Buyer personas are fictional, but well researched, representations of your ideal customers that can help inform marketing, product, sales, and business decisions. Developing strong personas requires significant time and commitment, so many companies never go through a formal development or documentation process. But taking the time to learn from the market and document your findings in a digestible way can benefit every team in an organization, and ensure new employees can get up to speed more quickly.
1. Secondary Research
Start by making sure you have enough background information on your ideal customer in order to conduct valuable user research. You should know the basics about their job and any industry terms that will aid your future conversations. You can start to shape the persona with this secondary research, and then validate or change your hypothesis later on when speaking directly to your ideal customer.
2. Internal Experts and Data
If there are internal experts at your company that you can rely on for more information – such as someone who has worked in the industry your ideal customer is in, or has held the roles you are targeting, then you can leverage these experts to start testing the persona you developed from your secondary research.
Interviewing these experts and asking them consistent and open-ended questions can help you identify pain points and further clarify anything you learned in your initial research. While these internal experts can be valuable, you’ll still want to speak to people outside of your company who won’t be biased toward your products or brand.
You may also be able to review internal data to help shape your persona. If you have a customer success team or sales tools that collect feedback from calls or existing customers, you can review this feedback to help identify pain points, messaging, and benefits.
Here are some interview questions to get you started:
- Who is the ultimate decision maker at [company type] for the product? (Job titles)
- What does the decision maker care about?
- Are there any influencers to the decision maker? (Job titles)
- If yes, what do the influencers care about?
- What pain points does the decision maker and/or influencer have?
- What have you found / do you think is most effective in messaging to the decision maker?
- What have you found / do you think is least effective in messaging to the decision maker?
- Where do you see the decision maker falling on the Crossing the Chasm spectrum of adoption? (Innovator, Early Adopter, Early Majority, Late Majority, Laggard)
- Is there anything else you think I should know about this decision maker that will help us market and sell to them?
3. Primary Research
The last step in your research is talking to people outside of your organization who represent your ideal customer. Interviews are a great way to get in-depth feedback, since you can ask follow-up questions and dig deeper into vague answers. If you have a strong contact list, or a budget for user research, you can also send out a survey to get more feedback faster. If you don’t have the budget to use any user research tools, you can work with your sales or business development teams to connect you with any contacts willing to be interviewed or surveyed.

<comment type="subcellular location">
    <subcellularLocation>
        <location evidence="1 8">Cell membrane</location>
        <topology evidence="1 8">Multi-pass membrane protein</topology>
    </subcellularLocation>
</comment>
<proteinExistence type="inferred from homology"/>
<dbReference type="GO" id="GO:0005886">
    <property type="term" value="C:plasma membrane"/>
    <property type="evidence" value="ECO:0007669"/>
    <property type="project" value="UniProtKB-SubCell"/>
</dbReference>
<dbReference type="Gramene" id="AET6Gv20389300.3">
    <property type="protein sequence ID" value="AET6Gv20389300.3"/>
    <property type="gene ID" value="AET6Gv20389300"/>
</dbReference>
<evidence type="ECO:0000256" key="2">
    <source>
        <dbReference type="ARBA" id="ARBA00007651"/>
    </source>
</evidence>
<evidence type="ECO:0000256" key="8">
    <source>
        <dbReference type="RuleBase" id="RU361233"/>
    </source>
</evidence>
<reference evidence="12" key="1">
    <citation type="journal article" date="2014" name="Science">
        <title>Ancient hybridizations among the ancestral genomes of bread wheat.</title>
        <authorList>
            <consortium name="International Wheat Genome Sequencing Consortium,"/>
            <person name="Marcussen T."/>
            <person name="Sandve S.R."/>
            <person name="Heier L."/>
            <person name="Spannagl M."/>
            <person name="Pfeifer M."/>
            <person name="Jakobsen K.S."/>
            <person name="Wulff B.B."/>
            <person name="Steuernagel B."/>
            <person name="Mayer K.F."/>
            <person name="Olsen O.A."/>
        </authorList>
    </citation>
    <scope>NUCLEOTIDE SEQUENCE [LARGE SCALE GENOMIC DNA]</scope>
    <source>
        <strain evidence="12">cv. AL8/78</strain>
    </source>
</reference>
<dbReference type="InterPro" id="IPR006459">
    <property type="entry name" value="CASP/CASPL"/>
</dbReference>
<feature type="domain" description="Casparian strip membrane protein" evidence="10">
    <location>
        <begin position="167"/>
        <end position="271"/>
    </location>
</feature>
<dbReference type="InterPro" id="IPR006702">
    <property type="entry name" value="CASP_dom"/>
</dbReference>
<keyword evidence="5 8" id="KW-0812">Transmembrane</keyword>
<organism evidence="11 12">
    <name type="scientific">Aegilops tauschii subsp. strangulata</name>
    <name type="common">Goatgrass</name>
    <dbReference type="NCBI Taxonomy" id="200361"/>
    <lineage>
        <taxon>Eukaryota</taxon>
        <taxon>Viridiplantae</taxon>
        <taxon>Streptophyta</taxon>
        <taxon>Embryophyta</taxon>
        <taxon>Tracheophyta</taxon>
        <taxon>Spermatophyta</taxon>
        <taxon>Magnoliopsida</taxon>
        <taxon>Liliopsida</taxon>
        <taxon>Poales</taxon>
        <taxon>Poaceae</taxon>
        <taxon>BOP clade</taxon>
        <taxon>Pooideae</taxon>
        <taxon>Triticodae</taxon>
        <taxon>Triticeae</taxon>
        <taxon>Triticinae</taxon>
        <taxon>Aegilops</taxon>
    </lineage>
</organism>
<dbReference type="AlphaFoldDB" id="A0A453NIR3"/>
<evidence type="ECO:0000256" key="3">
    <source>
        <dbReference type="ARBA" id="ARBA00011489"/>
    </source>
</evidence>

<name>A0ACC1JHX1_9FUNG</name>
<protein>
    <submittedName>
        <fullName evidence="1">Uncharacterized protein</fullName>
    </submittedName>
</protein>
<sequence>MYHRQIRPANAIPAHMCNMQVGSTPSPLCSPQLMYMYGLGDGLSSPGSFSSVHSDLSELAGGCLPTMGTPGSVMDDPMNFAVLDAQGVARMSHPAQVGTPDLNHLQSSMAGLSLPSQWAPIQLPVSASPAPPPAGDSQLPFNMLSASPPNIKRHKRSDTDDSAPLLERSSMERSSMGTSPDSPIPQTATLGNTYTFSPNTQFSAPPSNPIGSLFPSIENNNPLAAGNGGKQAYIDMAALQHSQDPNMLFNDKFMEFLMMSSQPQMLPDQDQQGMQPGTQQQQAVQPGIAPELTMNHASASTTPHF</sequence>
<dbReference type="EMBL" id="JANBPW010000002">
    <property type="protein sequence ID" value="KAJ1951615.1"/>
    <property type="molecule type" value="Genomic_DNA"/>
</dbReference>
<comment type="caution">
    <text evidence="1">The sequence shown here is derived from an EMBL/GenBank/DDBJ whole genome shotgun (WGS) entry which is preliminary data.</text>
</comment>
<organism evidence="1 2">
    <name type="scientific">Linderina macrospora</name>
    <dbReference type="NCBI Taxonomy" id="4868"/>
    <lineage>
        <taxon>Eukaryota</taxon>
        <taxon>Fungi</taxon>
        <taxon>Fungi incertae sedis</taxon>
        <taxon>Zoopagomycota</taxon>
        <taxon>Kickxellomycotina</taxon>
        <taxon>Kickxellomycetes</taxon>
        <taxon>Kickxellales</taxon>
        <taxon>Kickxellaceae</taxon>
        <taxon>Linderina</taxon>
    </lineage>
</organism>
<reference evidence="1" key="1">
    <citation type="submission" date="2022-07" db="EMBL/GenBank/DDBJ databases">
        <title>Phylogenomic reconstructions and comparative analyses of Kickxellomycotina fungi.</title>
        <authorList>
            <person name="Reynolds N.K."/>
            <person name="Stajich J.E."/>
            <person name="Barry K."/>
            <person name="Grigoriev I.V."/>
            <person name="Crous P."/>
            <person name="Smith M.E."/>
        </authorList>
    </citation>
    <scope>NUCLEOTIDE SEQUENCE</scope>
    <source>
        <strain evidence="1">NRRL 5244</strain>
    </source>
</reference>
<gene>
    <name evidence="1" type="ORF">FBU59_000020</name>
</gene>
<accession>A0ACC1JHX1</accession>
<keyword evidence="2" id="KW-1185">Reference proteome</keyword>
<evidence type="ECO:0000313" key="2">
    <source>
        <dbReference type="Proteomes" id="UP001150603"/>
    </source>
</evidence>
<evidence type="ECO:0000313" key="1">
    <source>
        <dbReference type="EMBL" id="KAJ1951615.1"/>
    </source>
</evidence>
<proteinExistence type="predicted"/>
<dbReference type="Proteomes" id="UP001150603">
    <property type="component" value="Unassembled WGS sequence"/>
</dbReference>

4. Develop the Persona
After you’ve compiled enough research to have a clear and deep understanding of your ideal customer, you can develop your personas. You can format your research in whatever way works best for you and your company, but tools that allow for visuals like images are recommended; you’ll want to include a photo of a person who represents the persona to bring it to life.
Helpful information to include in your persona:
- Job title(s) and key responsibilities
- Company type and examples
- Demographic information
- Education level
- Pain points
- Goals (i.e. what they care about)
- Their level of knowledge about key topics for your business (will you need to educate them in the sales process?)
- Key messaging / benefits
- Positioning statements
How to use buyer personas
After developing your personas, you should have a much better understanding of who you’re marketing to, and can better craft personalized messaging or content. But personas can also be used throughout an entire organization to ensure everyone understands the business and customers.
- Sales teams can leverage personas and key messaging in their outreach to prospects, and to help determine what features or benefits to focus on.
- Product and engineering teams can turn to personas to help inform feature development, user experience, or new products.
- People and operations teams can speak more confidently when explaining the business to prospective hires, and personas can be reviewed by new hires to help them get up to speed quickly.
Even if you don’t have adequate time or budget to create detailed analyses of your ideal customers, you can still develop and document buyer personas to inform your marketing. High-level documentation can still benefit the business greatly, and your buyer personas can develop more deeply over time.